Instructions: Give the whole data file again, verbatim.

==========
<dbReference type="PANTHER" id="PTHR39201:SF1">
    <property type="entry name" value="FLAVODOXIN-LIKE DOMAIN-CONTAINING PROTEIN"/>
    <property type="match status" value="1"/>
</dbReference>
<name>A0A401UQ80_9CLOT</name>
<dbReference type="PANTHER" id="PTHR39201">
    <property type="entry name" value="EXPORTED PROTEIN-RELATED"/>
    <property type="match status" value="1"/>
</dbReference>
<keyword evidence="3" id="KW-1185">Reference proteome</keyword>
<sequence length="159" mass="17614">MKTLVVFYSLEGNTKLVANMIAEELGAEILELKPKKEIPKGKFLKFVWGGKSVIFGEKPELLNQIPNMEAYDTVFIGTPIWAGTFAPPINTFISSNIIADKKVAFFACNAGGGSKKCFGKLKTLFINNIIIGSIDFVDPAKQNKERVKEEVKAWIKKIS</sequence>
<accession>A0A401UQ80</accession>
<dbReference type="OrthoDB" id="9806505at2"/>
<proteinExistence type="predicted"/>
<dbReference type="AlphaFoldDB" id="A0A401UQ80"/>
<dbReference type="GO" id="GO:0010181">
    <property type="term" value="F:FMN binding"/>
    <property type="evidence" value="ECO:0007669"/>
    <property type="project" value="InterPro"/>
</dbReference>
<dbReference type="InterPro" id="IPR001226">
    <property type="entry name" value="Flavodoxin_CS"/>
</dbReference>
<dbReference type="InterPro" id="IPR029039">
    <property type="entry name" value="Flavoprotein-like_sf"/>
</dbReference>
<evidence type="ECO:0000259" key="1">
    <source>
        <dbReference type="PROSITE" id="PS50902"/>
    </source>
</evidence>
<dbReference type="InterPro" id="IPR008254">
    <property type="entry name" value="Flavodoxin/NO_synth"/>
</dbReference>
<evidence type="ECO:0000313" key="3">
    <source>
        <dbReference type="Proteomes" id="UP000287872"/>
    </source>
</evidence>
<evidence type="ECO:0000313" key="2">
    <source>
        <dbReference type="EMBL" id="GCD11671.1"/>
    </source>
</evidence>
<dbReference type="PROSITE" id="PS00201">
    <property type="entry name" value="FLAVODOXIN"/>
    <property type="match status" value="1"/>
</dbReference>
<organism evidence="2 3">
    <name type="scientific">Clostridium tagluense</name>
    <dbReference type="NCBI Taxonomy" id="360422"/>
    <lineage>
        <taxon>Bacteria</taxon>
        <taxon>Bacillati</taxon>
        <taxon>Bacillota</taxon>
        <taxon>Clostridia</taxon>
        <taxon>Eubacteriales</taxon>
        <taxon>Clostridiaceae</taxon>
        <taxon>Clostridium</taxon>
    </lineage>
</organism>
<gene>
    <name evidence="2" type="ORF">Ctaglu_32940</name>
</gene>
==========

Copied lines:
<dbReference type="PANTHER" id="PTHR39201:SF1">
    <property type="entry name" value="FLAVODOXIN-LIKE DOMAIN-CONTAINING PROTEIN"/>
    <property type="match status" value="1"/>
</dbReference>
<name>A0A401UQ80_9CLOT</name>
<dbReference type="PANTHER" id="PTHR39201">
    <property type="entry name" value="EXPORTED PROTEIN-RELATED"/>
    <property type="match status" value="1"/>
</dbReference>
<keyword evidence="3" id="KW-1185">Reference proteome</keyword>
<sequence length="159" mass="17614">MKTLVVFYSLEGNTKLVANMIAEELGAEILELKPKKEIPKGKFLKFVWGGKSVIFGEKPELLNQIPNMEAYDTVFIGTPIWAGTFAPPINTFISSNIIADKKVAFFACNAGGGSKKCFGKLKTLFINNIIIGSIDFVDPAKQNKERVKEEVKAWIKKIS</sequence>
<accession>A0A401UQ80</accession>
<dbReference type="OrthoDB" id="9806505at2"/>
<proteinExistence type="predicted"/>
<dbReference type="AlphaFoldDB" id="A0A401UQ80"/>
<dbReference type="GO" id="GO:0010181">
    <property type="term" value="F:FMN binding"/>
    <property type="evidence" value="ECO:0007669"/>
    <property type="project" value="InterPro"/>
</dbReference>
<dbReference type="InterPro" id="IPR001226">
    <property type="entry name" value="Flavodoxin_CS"/>
</dbReference>
<dbReference type="InterPro" id="IPR029039">
    <property type="entry name" value="Flavoprotein-like_sf"/>
</dbReference>
<evidence type="ECO:0000259" key="1">
    <source>
        <dbReference type="PROSITE" id="PS50902"/>
    </source>
</evidence>
<dbReference type="InterPro" id="IPR008254">
    <property type="entry name" value="Flavodoxin/NO_synth"/>
</dbReference>
<evidence type="ECO:0000313" key="3">
    <source>
        <dbReference type="Proteomes" id="UP000287872"/>
    </source>
</evidence>
<evidence type="ECO:0000313" key="2">
    <source>
        <dbReference type="EMBL" id="GCD11671.1"/>
    </source>
</evidence>
<dbReference type="PROSITE" id="PS00201">
    <property type="entry name" value="FLAVODOXIN"/>
    <property type="match status" value="1"/>
</dbReference>
<organism evidence="2 3">
    <name type="scientific">Clostridium tagluense</name>
    <dbReference type="NCBI Taxonomy" id="360422"/>
    <lineage>
        <taxon>Bacteria</taxon>
        <taxon>Bacillati</taxon>
        <taxon>Bacillota</taxon>
        <taxon>Clostridia</taxon>
        <taxon>Eubacteriales</taxon>
        <taxon>Clostridiaceae</taxon>
        <taxon>Clostridium</taxon>
    </lineage>
</organism>
<gene>
    <name evidence="2" type="ORF">Ctaglu_32940</name>
</gene>